Under Act 195, the Governor of Hawaii appointed the five members of the commission selected " from nominations submitted by qualified Native Hawaiians and qualified Native Hawaiian membership organizations, " where " a qualified Native Hawaiian membership organization includes an organization that, on [July 6, 2011], has been in existence for at least ten years, and whose purpose has been and is the betterment of the conditions of the Native Hawaiian people." HRS § 10H-3(b). The commission is funded by OHA, Act 195 § 4, and is placed " within the [OHA] for administrative purposes only." HRS § 10H-3(a).

         The commissioners are responsible for (1) " [p]reparing and maintaining a roll of qualified Native Hawaiians; " (2) " [c]ertifying that the individuals on the roll of qualified Native Hawaiians meet the definition of qualified Native Hawaiians; " and (3) " [r]eceiving and maintaining documents that verify ancestry; cultural, social, or civic connection to the Native Hawaiian community; and age from individuals seeking to be included in the roll of qualified Native Hawaiians." HRS § 10H-3(a).

         The commission is required to " publish notice of the certification of the qualified Native Hawaiian roll, update the roll as necessary, and publish notice of the updated roll of qualified Native Hawaiians[.]" HRS § 10H-4(a). Under the Act,

The publication of the initial and updated rolls shall serve as the basis for the eligibility of qualified Native Hawaiians whose names are listed on the rolls to participate in the organization of the Native Hawaiian governing entity.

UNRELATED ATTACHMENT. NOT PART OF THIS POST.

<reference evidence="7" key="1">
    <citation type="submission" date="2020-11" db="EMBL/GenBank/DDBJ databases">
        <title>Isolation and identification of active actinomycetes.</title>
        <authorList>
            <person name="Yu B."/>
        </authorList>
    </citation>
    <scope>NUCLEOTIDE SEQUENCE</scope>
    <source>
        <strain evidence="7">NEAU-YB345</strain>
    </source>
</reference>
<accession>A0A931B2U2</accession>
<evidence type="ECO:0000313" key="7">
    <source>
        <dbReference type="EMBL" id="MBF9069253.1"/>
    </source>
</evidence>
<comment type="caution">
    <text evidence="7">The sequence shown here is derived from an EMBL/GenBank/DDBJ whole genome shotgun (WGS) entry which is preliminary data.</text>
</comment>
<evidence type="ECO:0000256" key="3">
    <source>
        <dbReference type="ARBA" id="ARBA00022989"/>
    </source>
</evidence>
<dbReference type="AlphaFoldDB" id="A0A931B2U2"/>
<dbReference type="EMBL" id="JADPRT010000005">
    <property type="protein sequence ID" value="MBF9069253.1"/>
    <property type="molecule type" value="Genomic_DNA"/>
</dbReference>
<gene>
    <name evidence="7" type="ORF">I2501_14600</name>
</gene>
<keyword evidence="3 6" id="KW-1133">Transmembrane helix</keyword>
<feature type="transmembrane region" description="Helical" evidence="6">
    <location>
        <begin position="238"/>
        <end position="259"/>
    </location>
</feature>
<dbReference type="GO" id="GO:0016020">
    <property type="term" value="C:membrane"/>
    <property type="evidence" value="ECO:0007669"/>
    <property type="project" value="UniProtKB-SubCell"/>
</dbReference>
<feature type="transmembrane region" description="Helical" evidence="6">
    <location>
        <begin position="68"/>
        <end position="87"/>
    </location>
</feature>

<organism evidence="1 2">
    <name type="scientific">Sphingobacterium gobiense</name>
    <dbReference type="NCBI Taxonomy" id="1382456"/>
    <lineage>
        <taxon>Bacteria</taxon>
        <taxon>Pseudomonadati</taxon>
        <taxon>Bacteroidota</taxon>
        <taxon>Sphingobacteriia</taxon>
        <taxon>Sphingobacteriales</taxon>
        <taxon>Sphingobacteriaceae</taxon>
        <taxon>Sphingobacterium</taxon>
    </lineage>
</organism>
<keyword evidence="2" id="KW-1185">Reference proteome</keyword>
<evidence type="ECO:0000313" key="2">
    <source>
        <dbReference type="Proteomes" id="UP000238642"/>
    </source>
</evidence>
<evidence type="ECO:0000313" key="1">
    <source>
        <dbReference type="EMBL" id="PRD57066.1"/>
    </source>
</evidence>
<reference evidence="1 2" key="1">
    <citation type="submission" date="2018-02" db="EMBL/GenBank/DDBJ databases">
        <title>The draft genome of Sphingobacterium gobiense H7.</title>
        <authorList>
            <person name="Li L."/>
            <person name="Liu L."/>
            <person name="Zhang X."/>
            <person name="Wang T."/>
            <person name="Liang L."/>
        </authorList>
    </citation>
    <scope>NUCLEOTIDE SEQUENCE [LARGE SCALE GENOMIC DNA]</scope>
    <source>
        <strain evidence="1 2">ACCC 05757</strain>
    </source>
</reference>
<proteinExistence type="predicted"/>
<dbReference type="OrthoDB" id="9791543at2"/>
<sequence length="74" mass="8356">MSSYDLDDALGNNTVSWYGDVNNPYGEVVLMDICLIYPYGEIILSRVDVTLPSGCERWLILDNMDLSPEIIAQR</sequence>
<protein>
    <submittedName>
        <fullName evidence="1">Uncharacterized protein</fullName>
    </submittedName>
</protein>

HRS § 10H-4(b). Further,

The publication of the roll of qualified Native Hawaiians, as provided in section 10H-4, is intended to facilitate the process

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under which qualified Native Hawaiians may independently commence the organization of a convention of qualified Native Hawaiians, established for the purpose of organizing themselves.

HRS § 10H-5.[8]

         The commission " began accepting registrations for the Roll in July of 2012." Doc. No. 80-1, Clyde Namuo Decl. ¶ 3. Registration " has been closed at times in the past, but [at least as of September 30, 2015] it is presently open." Id. " Registrations can be done either online or by paper registration." Id. Further, from time to time after Act 195 was amended in 2013 to require the commission to include OHA registrants in 2013, Act 77, 2013 Haw. Sess. Laws, OHA has transmitted to the commission updated " lists of individuals registered through OHA's registries and verified by OHA as Hawaiian or Native Hawaiian." Id. ¶ 6. The website of the " Kanaiolowalu" project of the commission lists 122, 785 registered members on the Roll. See www.kanaiolowalu.org (last accessed Oct. 29, 2015).

         Before OHA began transferring names of OHA registrants to the commission, the commission issued and distributed a press release on August 7, 2013 that, among other things, provided members on OHA lists a telephone number to call if they " [do] not wish to have their names transferred" to the Roll. Doc. No. 80-1, Namuo Decl. ¶ 5. On September 20, 2013, OHA transmitted an initial list of registrants to the commission that excluded approximately 36 persons who had requested that their names be withheld from the transfer. Id. ¶ 6.

         On approximately October 10, 2013, the commission posted information on its website about removal from the Roll. It included a removal request form that could, and still can, be downloaded and sent to the commission. Id. ¶ 8. At various times in October to December of 2013, the commission also sent newsletters and emails to OHA registrants that included information on how to remove oneself from the Roll. Id. ¶ ¶ 9, 10. And from March 24, 2014 to April 4, 2014, the commission made available for public viewing (with binders in various locations, and on its website) a " pre-certified" list of individuals on the Roll. Id. ¶ 11. The purpose was, in part, to allow individuals to remove themselves if they so chose. Id. ¶ 12.